By Karen Harper
Amish lavender grower Ella Lantz has her life upset by the arrival of Alex Caldwell, a Wall Street whistle-blower under witness protection–and being hidden by her family. As Ella comes to trus, even love, a man so utterly worldly, she finds their relationship comes with a price. With Alex, she goes on the run from the men who want Alex silenced forever. Florida, New York City–with a price on their heads, the bodies pile up and they may not live to share their love.
The author recently took time out of her busy schedule to discuss FINDING MERCY with TheBigThrill:
Tell us a bit about your book.
FINDING MERCY is the third novel in the HOME VALLEY AMISH TRILOGY, although the books, including FALL FROM PRIDE and RETURN TO GRACE, can stand alone. Amish woman Ella Lantz’s life is turned upside down when her family takes in a worldly man, a corporate whistle-blower whose testimony threatens some powerful people. Worse, she falls for Alex Caldwell, alias “Amish” Andrew Lantz, and goes on the run with him to save his life. Ella finds their hiding places in Sarasota, Florida and New York City a far cry from the peace and quiet of her Ohio lavender fields, but it’s more of a shock that someone is trying to kill her too.
That sounds like a real contrast in settings. Is it difficult to make a rural, Amish area work for a thriller?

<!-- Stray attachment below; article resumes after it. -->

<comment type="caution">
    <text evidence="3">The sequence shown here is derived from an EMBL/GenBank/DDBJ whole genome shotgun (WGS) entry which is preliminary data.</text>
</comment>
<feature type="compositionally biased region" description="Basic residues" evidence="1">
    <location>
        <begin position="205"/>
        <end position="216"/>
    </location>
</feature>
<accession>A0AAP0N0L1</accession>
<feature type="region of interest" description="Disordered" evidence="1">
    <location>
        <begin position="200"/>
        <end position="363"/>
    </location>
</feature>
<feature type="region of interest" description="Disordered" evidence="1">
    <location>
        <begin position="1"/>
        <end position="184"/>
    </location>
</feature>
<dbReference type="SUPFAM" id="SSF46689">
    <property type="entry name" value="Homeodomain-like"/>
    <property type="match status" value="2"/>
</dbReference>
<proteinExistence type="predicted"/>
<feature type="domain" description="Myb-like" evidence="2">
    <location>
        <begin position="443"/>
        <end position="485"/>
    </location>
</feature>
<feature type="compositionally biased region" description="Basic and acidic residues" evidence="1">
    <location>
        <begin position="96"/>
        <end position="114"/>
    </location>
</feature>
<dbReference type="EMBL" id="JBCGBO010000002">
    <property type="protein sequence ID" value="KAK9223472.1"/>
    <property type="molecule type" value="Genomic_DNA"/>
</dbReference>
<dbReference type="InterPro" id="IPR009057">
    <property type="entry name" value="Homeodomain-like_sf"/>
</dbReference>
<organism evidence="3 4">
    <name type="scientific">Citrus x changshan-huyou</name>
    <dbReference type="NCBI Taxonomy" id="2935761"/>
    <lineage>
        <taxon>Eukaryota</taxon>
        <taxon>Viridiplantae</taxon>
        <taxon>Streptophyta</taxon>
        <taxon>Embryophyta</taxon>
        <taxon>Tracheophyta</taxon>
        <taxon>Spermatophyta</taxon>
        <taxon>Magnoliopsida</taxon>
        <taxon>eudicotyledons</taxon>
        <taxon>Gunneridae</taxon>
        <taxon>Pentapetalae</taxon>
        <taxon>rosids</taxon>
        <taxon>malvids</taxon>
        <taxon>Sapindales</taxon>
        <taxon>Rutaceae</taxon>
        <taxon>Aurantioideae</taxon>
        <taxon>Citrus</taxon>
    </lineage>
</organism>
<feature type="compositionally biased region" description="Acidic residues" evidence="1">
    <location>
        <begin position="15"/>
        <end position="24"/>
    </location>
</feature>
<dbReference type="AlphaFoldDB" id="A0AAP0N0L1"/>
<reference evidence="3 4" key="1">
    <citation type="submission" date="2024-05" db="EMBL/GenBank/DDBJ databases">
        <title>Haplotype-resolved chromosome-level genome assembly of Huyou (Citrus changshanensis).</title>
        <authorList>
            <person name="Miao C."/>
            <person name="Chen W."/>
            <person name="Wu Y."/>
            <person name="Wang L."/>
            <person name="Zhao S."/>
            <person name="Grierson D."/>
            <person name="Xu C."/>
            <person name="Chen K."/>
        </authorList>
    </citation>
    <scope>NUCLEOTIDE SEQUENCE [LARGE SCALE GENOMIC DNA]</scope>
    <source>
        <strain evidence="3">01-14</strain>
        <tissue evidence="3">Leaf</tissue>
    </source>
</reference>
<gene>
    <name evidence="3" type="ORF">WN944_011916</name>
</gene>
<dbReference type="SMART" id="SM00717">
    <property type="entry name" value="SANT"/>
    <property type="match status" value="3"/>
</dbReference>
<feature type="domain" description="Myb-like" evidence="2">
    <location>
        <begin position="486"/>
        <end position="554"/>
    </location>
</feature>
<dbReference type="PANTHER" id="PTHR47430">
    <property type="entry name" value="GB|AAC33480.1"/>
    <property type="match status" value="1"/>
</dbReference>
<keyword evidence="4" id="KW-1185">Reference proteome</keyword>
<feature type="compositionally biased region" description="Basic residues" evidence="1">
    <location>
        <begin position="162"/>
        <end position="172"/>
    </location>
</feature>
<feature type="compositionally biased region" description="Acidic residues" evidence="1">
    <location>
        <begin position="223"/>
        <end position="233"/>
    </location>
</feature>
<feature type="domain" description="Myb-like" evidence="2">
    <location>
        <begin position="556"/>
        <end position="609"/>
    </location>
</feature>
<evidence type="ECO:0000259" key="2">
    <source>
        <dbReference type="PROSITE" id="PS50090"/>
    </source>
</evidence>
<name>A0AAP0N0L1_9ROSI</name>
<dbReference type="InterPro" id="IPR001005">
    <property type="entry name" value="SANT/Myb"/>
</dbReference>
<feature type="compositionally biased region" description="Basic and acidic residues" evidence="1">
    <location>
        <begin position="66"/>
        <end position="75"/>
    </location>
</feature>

Actually not, because danger and bad guys are not what a reader would expect in such a lovely, “peaceful” setting. Since the Amish don’t use electricity or own phones or cars and don’t generally trust the police, it works well to get a dark setting and isolated heroine. The criminals who have cars and cell phones have a great advantage over their prey. Besides, those tall cornfields and huge lantern-lit barns can be terrifying to hide in.
Was it a challenge to have such different people fall in love?
It’s always a challenge to have the two main characters come from such different backgrounds, cultures and beliefs, who have to work together to survive. Either the Amish person has to become more worldly or the “English” person must adapt to strict Amish ways. There is no middle ground if there is to be a happy ending. If the Amish person marries worldly, they are shunned by their people. And the change in the other direction means giving up a lot of what the modern world considers the necessities of life. However, as Alex Caldwell finds out the hard way, the Amish life has much to offer.